How about you hold your breath while waiting for it?

  • ThatSkepticGuy||

    It'd likely be similar to what I'll say when perpetual motion is finally perfected.

  • ||

    I'd say that economies recover on their own, even despite growth-inhibiting policies.

  • C. S. P. Schofield||

    Jug Ears is a "we need more regulation. Corporations are evil" prat. If the economy turns around on his watch, it will be in spite of him, not because of him.

    Not that he won't get credit. Or claim it. Hell, if he had any sense of shame, he would have turned down his Nobel.

  • Bill Dalasio||

    I'll say "Yay! About time! Four frigging years is too goddamned long for a recovery to really take hold!". But, honestly, I'm not too afraid of being put into a postion of having to say that. Remember, we're on the upside of a business cycle. It's possible that we could see things turn upward from here. But, it's not really very likely at all. The much, much more likely inflection point for the economy is on the downside. And it's not like there's a shortage of catalysts for a downturn out there - the European banking-government circle jerk, the fiscal cliff. Hell, even if everything goes exactly perfectly at this point Q4 numbers are going to look pretty hellcacious.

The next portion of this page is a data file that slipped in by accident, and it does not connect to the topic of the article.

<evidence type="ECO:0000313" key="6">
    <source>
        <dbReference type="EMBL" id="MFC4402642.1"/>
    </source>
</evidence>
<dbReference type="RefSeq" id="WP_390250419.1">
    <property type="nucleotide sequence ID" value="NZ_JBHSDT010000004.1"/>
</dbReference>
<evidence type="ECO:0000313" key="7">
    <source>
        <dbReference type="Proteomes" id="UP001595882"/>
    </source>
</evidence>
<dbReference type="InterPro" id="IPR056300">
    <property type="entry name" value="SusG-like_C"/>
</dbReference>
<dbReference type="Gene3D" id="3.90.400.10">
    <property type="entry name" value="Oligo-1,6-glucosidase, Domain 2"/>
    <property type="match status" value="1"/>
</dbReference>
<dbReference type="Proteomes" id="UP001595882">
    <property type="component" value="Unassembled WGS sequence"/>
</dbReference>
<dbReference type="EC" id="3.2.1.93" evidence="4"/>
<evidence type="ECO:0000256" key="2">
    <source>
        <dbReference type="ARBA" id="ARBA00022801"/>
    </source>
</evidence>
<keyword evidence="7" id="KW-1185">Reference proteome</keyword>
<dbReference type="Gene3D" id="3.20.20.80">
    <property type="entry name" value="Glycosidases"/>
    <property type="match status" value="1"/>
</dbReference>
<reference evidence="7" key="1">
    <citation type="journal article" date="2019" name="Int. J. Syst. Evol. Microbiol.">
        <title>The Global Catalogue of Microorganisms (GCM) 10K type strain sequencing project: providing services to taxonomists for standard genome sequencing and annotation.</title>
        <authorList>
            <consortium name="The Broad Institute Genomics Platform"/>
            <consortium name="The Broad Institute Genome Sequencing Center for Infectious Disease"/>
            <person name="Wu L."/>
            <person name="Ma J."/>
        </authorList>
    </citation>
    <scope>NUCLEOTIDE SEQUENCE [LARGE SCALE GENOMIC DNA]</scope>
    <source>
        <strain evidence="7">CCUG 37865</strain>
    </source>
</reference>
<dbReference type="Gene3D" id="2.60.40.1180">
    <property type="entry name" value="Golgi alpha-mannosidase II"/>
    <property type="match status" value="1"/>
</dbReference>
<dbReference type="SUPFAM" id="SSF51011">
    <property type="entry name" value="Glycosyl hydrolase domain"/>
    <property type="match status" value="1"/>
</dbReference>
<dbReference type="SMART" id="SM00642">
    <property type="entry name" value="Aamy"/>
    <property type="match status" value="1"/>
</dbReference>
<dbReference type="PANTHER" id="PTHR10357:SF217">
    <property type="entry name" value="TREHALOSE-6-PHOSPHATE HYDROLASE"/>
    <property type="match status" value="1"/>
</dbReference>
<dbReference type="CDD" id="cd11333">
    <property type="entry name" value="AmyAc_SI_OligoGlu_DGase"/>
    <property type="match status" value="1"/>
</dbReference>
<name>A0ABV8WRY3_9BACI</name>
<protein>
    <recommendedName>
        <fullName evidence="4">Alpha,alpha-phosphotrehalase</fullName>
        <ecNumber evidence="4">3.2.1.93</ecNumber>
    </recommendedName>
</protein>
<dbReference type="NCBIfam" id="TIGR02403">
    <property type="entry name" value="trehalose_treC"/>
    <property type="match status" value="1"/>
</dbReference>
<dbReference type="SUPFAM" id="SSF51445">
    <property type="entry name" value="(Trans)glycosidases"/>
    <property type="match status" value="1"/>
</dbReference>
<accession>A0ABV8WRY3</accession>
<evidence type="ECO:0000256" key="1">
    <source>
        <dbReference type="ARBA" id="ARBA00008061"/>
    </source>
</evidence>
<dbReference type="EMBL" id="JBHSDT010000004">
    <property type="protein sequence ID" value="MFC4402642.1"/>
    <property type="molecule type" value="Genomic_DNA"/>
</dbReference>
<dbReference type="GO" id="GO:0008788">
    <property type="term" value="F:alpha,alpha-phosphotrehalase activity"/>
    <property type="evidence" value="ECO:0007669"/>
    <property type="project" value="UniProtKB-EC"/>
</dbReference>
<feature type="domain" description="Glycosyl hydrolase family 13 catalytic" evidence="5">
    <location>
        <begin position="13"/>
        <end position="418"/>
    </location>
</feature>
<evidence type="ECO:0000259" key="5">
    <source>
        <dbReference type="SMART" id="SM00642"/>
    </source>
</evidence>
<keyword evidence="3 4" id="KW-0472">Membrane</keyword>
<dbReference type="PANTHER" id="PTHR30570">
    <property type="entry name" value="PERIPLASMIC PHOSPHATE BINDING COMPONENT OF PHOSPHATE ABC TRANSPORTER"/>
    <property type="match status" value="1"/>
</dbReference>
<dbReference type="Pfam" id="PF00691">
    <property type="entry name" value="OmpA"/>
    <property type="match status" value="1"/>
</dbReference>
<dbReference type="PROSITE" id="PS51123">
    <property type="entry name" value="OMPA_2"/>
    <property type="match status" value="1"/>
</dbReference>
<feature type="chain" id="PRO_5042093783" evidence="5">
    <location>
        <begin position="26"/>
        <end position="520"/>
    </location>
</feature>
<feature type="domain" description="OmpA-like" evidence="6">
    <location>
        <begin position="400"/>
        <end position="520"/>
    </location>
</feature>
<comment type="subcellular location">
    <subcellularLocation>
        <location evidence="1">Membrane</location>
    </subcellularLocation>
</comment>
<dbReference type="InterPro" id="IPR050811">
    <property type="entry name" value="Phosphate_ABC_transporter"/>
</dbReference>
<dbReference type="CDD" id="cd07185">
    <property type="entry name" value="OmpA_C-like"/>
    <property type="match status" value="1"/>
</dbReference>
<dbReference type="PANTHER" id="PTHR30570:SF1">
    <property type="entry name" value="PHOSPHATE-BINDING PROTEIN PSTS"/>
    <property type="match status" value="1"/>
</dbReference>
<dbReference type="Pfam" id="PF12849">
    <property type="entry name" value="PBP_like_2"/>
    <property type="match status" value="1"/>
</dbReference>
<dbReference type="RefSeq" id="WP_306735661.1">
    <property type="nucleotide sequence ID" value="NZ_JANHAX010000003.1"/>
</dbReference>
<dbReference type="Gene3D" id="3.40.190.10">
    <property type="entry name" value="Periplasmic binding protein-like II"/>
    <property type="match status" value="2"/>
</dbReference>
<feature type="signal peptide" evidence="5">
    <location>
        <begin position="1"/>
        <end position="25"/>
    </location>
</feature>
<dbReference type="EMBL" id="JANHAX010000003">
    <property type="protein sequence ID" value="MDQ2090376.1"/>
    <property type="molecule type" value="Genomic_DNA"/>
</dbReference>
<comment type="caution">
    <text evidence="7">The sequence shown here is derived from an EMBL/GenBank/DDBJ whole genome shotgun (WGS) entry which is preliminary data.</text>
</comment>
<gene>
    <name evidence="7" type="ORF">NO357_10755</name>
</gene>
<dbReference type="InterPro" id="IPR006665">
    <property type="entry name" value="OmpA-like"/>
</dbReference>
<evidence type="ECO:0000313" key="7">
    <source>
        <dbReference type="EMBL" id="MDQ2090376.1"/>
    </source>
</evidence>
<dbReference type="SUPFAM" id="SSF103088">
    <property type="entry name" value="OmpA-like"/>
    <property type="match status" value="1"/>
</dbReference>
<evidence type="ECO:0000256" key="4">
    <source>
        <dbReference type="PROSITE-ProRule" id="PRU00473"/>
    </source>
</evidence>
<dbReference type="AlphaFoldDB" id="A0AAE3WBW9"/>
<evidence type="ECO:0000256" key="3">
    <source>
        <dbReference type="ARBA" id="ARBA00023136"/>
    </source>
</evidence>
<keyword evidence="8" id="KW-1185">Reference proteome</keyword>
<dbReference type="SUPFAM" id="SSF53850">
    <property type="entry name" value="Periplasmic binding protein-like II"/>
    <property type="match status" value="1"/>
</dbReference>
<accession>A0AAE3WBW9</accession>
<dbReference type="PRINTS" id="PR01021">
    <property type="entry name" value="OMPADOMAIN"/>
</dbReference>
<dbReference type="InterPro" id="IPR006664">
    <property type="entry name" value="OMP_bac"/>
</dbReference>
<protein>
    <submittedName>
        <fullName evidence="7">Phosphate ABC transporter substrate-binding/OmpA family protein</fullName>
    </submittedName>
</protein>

• Proprietist||

    Gary Johnson's broken a million (1.0%) according to http://www.google.com/elections/ed/us/results

  • XM||

    I'm becoming somewhat pessimistic on all the foreboding talk of "looming fiscal cliff" or "unsustainable spending". It's true, but the consequences probably won't manifest in a way that we like to imagine it - massive ghost towns, empty malls, random riots that burns towns, or any kind of "great depression" scenario that wakes up the nation from their slumber and lead to action.